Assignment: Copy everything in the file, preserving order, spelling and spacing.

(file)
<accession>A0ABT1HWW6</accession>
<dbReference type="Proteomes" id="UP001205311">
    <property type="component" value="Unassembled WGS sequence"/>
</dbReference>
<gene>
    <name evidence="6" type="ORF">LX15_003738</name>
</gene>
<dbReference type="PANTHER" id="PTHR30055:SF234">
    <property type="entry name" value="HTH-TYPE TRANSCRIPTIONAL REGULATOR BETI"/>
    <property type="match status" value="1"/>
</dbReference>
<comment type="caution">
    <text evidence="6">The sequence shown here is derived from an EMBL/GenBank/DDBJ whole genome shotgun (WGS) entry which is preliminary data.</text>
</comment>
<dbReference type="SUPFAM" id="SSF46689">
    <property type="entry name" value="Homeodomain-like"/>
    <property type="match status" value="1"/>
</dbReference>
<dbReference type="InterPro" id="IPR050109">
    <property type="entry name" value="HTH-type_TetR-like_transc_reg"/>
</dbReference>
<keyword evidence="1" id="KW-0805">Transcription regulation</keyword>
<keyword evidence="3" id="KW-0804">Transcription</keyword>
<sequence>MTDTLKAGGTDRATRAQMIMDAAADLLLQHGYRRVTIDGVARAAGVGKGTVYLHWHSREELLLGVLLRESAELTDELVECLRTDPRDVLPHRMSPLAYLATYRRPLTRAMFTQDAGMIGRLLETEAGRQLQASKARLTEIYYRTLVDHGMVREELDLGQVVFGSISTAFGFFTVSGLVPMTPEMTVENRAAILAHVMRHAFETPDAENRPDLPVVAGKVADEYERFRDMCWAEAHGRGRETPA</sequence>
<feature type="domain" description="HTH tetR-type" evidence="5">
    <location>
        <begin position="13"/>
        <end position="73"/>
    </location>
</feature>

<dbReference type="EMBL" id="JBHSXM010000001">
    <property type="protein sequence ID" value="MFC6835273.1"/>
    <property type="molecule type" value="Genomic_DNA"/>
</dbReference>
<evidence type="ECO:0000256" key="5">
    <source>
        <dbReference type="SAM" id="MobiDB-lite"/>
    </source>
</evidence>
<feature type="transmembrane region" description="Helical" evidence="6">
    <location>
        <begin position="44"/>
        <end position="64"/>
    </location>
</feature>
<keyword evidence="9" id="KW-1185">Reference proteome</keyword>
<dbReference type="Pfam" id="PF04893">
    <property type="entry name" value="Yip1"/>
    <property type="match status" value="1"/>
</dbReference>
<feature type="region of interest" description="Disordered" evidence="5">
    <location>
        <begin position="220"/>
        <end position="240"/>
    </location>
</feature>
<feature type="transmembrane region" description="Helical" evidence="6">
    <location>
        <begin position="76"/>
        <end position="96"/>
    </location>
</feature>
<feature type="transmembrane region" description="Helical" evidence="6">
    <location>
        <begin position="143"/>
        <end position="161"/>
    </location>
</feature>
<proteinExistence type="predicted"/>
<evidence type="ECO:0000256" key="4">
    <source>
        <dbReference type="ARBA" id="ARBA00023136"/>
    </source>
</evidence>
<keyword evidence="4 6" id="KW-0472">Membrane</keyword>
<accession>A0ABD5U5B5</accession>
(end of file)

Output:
<accession>A0ABT1HWW6</accession>
<dbReference type="Proteomes" id="UP001205311">
    <property type="component" value="Unassembled WGS sequence"/>
</dbReference>
<gene>
    <name evidence="6" type="ORF">LX15_003738</name>
</gene>
<dbReference type="PANTHER" id="PTHR30055:SF234">
    <property type="entry name" value="HTH-TYPE TRANSCRIPTIONAL REGULATOR BETI"/>
    <property type="match status" value="1"/>
</dbReference>
<comment type="caution">
    <text evidence="6">The sequence shown here is derived from an EMBL/GenBank/DDBJ whole genome shotgun (WGS) entry which is preliminary data.</text>
</comment>
<dbReference type="SUPFAM" id="SSF46689">
    <property type="entry name" value="Homeodomain-like"/>
    <property type="match status" value="1"/>
</dbReference>
<dbReference type="InterPro" id="IPR050109">
    <property type="entry name" value="HTH-type_TetR-like_transc_reg"/>
</dbReference>
<keyword evidence="1" id="KW-0805">Transcription regulation</keyword>
<keyword evidence="3" id="KW-0804">Transcription</keyword>
<sequence>MTDTLKAGGTDRATRAQMIMDAAADLLLQHGYRRVTIDGVARAAGVGKGTVYLHWHSREELLLGVLLRESAELTDELVECLRTDPRDVLPHRMSPLAYLATYRRPLTRAMFTQDAGMIGRLLETEAGRQLQASKARLTEIYYRTLVDHGMVREELDLGQVVFGSISTAFGFFTVSGLVPMTPEMTVENRAAILAHVMRHAFETPDAENRPDLPVVAGKVADEYERFRDMCWAEAHGRGRETPA</sequence>
<feature type="domain" description="HTH tetR-type" evidence="5">
    <location>
        <begin position="13"/>
        <end position="73"/>
    </location>
</feature>

<dbReference type="EMBL" id="JBHSXM010000001">
    <property type="protein sequence ID" value="MFC6835273.1"/>
    <property type="molecule type" value="Genomic_DNA"/>
</dbReference>
<evidence type="ECO:0000256" key="5">
    <source>
        <dbReference type="SAM" id="MobiDB-lite"/>
    </source>
</evidence>
<feature type="transmembrane region" description="Helical" evidence="6">
    <location>
        <begin position="44"/>
        <end position="64"/>
    </location>
</feature>
<keyword evidence="9" id="KW-1185">Reference proteome</keyword>
<dbReference type="Pfam" id="PF04893">
    <property type="entry name" value="Yip1"/>
    <property type="match status" value="1"/>
</dbReference>
<feature type="region of interest" description="Disordered" evidence="5">
    <location>
        <begin position="220"/>
        <end position="240"/>
    </location>
</feature>
<feature type="transmembrane region" description="Helical" evidence="6">
    <location>
        <begin position="76"/>
        <end position="96"/>
    </location>
</feature>
<feature type="transmembrane region" description="Helical" evidence="6">
    <location>
        <begin position="143"/>
        <end position="161"/>
    </location>
</feature>
<proteinExistence type="predicted"/>
<evidence type="ECO:0000256" key="4">
    <source>
        <dbReference type="ARBA" id="ARBA00023136"/>
    </source>
</evidence>
<keyword evidence="4 6" id="KW-0472">Membrane</keyword>
<accession>A0ABD5U5B5</accession>